Wednesday, 03 July 2024 08:53

As Soon as this Pub Closes: Beer and the Election

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As Soon as this Pub Closes: Beer and the Election

Jeremy Corbyn is a lifelong abstainer from drink. Nevertheless, he has always shown interest in protecting pubs in his constituency, and so repaired with his campaign to the Bedford Tavern pub, in Seven Sisters Rd, North London, to watch Euro football games after canvassing. The pub was supporting his campaign.

Despite a welcome number of independent socialist and pro-Palestine candidates in the election, that is possibly the best story available related to beer and pubs. In the interests of balance, it should be noted that Liz Truss was the only candidate not to attend a 200-strong hustings in her constituency, because she was watching football in the pub.

Tsk tsk, CAMRA!

However, in the wider election campaign beer and pubs have featured in a big way.

Back in May, Rishi Sunak launched his campaign at the Vale of Glamorgan brewery in South Wales. As with much else in the Tory campaign, it was unclear what purpose this served. Sunak is not a drinker and South Wales is solidly Labour. Unfortunately in addition, and not for the first time, CAMRA allowed itself to be drawn into what was essentially a Sunak stunt. Engaging with politicians on beer and pubs is essential. Being part of their election campaign is not.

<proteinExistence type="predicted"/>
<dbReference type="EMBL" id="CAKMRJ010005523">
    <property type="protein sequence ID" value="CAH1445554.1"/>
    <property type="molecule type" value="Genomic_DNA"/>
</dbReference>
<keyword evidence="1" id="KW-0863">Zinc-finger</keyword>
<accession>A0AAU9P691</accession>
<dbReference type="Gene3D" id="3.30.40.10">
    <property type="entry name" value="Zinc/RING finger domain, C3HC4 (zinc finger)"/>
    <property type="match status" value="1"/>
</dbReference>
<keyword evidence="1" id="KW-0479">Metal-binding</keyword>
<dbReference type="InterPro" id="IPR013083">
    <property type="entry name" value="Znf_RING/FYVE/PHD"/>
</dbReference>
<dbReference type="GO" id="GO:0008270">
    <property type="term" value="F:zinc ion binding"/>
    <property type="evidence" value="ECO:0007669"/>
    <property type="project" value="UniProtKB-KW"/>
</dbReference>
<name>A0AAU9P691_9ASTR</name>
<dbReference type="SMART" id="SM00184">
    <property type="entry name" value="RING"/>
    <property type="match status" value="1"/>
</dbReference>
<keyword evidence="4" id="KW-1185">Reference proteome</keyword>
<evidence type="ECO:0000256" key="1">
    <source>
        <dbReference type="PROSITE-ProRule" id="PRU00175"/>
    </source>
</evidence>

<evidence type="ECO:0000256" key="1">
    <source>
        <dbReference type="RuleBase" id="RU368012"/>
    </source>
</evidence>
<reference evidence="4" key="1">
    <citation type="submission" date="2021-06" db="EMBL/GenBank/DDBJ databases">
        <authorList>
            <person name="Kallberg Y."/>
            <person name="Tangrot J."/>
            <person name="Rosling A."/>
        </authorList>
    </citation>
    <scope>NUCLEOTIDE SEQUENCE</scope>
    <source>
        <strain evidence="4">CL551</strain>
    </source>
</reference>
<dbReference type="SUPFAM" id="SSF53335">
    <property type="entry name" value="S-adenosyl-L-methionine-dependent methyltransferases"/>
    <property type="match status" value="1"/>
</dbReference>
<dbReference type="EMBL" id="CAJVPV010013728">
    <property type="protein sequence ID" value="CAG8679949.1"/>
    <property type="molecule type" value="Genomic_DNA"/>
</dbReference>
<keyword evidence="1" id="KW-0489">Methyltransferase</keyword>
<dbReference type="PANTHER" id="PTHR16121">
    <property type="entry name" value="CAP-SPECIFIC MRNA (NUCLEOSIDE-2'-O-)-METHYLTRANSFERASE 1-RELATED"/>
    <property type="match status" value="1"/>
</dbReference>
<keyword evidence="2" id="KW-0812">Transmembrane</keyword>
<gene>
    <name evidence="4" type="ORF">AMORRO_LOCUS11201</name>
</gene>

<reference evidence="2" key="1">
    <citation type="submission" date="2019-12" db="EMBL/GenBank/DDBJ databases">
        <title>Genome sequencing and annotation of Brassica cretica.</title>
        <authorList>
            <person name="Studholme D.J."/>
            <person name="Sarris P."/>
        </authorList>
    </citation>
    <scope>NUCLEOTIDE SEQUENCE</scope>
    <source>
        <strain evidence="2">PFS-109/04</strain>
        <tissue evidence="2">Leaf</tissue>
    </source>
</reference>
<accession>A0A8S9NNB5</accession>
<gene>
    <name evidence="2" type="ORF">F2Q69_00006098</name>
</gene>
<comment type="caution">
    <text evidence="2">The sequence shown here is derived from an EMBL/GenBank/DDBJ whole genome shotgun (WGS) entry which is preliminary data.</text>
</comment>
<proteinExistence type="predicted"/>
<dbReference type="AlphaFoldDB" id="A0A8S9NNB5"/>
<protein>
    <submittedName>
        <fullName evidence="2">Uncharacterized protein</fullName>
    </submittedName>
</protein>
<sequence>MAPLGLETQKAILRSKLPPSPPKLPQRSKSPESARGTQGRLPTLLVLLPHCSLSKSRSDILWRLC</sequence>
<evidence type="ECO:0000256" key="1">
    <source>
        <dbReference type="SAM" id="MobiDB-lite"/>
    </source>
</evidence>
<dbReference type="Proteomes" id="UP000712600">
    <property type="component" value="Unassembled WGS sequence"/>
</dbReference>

By contrast Keir Starmer is a beer drinker and referenced his local, the Good Beer Guide-listed Pineapple in Kentish Town during his own campaign. He also visited the nearby Three Locks microbrewery in Camden Town where he launched an initiative around help for small businesses which would certainly help small brewers.

Whether the policy will get past Rachel Reeves’s fiscal rules is another matter. It does however fit with CAMRA’s election platform. This called for a reduction in draught beer duty to help pubs compete with supermarket prices. The Tory Government made a very modest move in this direction. There is a call for a reduction in business rates for pubs, where they have a disproportionate impact on pubs business model.

The business rates policy was in both Labour and Tory manifestos. Labour also launched another policy (not in the manifesto) which would give local communities the right to buy pubs in their area which were shut and shuttered.

What about the workers?

This can all be seen as modestly positive, but as commentators noted it does nothing to address the very real issues of Global Big Beer and Giant PubCos. Indeed, Labour's business-friendly policies might well see them as allies, which for brewery workers, bar staff and drinkers they most certainly are not.

This leads to a focus on what were perhaps the key issues around beer and pubs in the campaign. Perhaps inevitably Nigel Farage and Brewdog featured. One of the Reform Party activists who Channel 4 have exposed as making racist, misogynistic and homophobic remarks has claimed that it was all just ‘chaps down the pub’ stuff. Not any pub I frequent, it isn’t!

Of course there is a history of the culture of middle and working-class Toryism. This culture focused on the pub, betting on sport, racism and sexism. It thrived when pubs consisted of mainly white men at the bar.

It was the kind of culture that the leaders of the first Labour Government in 1924, religious and often non drinkers deplored as something that would not help achieve social progress. They were right – but still needed the votes.